With summer approaching, it's time to start thinking about winter.
That is for those who plan to undertake home remodeling projects to improve the energy efficiency of their homes this summer.
Local experts say the best, easiest way to invest money in improving home efficiency is insulation.
"The first thing to check is the thickness of insulation in your attic," said Roy Mason, owner of Moffat County Lumber in Craig.
An attic should have anywhere from R30 to R38 insulation, he said.
Proper insulation in the attic helps with both coolness in the summer, and warmth in the winter, he said.
Jim Chappell, manager of consumer accounts at Yampa Valley Electric agreed.
"If the budget is tight, put your money into insulation," he said. "That's the best thing you can do."
Windows also are key, he said.
People should install a minimum of a double-paned window to decrease heat loss, he said. And if their budget allows them to do so, triple-paneo windows should be used.
Simonton Windows offers several tips on replacing windows including:
o Seeking out Energy Star-compliant products to lower energy bills in the home. Windows meeting the U.S. government's Energy Star guidelines can help reduce the heat loss and heat gain in a home, thus making the home more comfortable and lowering energy bills.
o Knowing when to replace windows. If windows are more than 20 years old, it's time to give them a good examination. Look for air gaps around the windows, loose caulking and condensation build-up -- all signals that it may be time to replace the units.
o Spending time opening and closing windows in different weather. Do they stick when it's humid? Are there any "rough spots" you can't get the window past? These could be indications that the windows have outlived their functionality in the home and it's time to consider replacing them.
o Considering home privacy. When it's time to replace windows, consider operable or fixed obscure acrylic block windows. They offer the same thermal dynamics as traditional replacement windows and allow light in the home while obstructing the view.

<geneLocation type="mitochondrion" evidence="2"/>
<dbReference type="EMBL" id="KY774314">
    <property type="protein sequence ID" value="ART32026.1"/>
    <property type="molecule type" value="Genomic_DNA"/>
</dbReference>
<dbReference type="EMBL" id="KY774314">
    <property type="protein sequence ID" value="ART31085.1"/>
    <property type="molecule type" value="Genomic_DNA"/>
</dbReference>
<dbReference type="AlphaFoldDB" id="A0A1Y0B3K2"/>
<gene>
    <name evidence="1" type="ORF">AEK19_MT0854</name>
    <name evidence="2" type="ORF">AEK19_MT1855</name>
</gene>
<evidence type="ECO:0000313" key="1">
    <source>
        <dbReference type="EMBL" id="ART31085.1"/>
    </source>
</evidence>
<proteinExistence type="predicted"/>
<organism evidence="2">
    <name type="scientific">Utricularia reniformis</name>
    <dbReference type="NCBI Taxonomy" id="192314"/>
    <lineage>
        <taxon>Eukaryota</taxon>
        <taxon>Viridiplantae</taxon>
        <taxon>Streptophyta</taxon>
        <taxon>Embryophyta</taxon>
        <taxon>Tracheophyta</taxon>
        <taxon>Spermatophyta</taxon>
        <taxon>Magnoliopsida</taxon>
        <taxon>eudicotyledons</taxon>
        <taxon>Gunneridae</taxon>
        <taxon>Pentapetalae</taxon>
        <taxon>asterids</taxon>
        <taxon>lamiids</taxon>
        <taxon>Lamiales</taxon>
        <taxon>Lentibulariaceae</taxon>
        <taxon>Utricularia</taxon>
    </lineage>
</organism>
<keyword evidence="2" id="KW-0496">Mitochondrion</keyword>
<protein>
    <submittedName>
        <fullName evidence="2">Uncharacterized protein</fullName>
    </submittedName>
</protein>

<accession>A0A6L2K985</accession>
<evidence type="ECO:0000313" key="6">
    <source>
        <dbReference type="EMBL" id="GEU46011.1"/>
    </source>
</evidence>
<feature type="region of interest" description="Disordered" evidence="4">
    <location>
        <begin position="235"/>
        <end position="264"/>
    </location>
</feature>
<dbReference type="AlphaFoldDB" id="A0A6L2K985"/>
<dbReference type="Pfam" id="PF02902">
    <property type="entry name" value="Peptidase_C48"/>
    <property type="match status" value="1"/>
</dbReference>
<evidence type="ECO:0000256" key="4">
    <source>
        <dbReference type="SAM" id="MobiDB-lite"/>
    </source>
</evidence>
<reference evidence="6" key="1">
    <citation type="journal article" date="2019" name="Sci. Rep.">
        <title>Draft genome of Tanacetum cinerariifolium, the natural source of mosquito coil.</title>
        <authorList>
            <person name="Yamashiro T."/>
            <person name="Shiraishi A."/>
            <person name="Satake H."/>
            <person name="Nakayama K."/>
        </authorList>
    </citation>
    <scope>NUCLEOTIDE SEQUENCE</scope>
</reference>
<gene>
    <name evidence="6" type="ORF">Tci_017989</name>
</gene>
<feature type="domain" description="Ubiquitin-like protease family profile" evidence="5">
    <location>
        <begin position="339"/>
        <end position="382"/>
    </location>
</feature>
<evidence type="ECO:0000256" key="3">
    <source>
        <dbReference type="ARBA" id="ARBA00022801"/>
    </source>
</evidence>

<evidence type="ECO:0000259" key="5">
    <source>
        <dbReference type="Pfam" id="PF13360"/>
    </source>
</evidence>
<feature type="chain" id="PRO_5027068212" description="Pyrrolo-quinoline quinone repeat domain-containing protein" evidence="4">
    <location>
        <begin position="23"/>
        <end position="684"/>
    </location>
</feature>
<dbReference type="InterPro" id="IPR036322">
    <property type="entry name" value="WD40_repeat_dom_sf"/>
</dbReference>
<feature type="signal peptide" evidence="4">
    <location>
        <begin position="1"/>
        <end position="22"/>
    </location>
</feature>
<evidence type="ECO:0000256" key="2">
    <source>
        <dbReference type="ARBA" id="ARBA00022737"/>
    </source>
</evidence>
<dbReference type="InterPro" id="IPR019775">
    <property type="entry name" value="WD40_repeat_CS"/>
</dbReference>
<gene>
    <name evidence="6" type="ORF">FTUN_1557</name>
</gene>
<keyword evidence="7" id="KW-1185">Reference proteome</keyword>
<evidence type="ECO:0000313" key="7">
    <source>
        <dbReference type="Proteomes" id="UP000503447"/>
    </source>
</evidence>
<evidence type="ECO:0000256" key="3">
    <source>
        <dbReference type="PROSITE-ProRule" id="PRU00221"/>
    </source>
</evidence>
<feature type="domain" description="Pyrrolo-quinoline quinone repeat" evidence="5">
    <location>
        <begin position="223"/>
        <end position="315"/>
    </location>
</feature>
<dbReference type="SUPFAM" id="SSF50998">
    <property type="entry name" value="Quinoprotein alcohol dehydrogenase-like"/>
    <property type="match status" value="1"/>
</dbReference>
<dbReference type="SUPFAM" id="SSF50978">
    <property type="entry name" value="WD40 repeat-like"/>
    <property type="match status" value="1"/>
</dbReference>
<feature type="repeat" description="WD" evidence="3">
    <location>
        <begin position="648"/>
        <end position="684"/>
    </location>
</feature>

o Considering how much natural sunlight one wants in the home. If one loves natural sunlight, but hates how it fades carpeting and furnishings, they should select a Low E glass and advanced glass package. In layman's terms, these special glasses reflect the harmful ultraviolet rays from the windows, so the rays don't enter the home.
"To get the most out of new windows, it's important to go into the remodeling project with a good sense of your home's structural style and blend that with your personal style," says Dave Whelchel, director of sales and marketing for Wisconsin-based Hurd Millwork Company, which specialized in custom crafted windows for new and remodeled homes.
If people want to save on energy costs, they should pay attention to insulation and windows, and not worry so much on light, Chappell said.
"Everybody wants to cut back on lights but lights aren't a bigger user of energy," he said.
Only about 15 percent of energy consumption in a home is lighting, he said.
Another easy project to improve ventilation in a home is roof vents, Mason said, which simply involves sawing holes in the roof and installing the vents.
Chappell said with more people going to surround-sound systems in their homes these days, something that they might want to consider is installing proper wiring for a surround-sound system when remodeling.
By doing this, money can be saved in the long run, he said.
For more information, people can log on the World Wide Web at www.aia.org, www.interiors.org or the www.nahb.org.
For more ideas, people can call the Hurd Millwork Company at 1-800-223-4873, Yampa Valley Electric at 871-2231 or any area lumber store.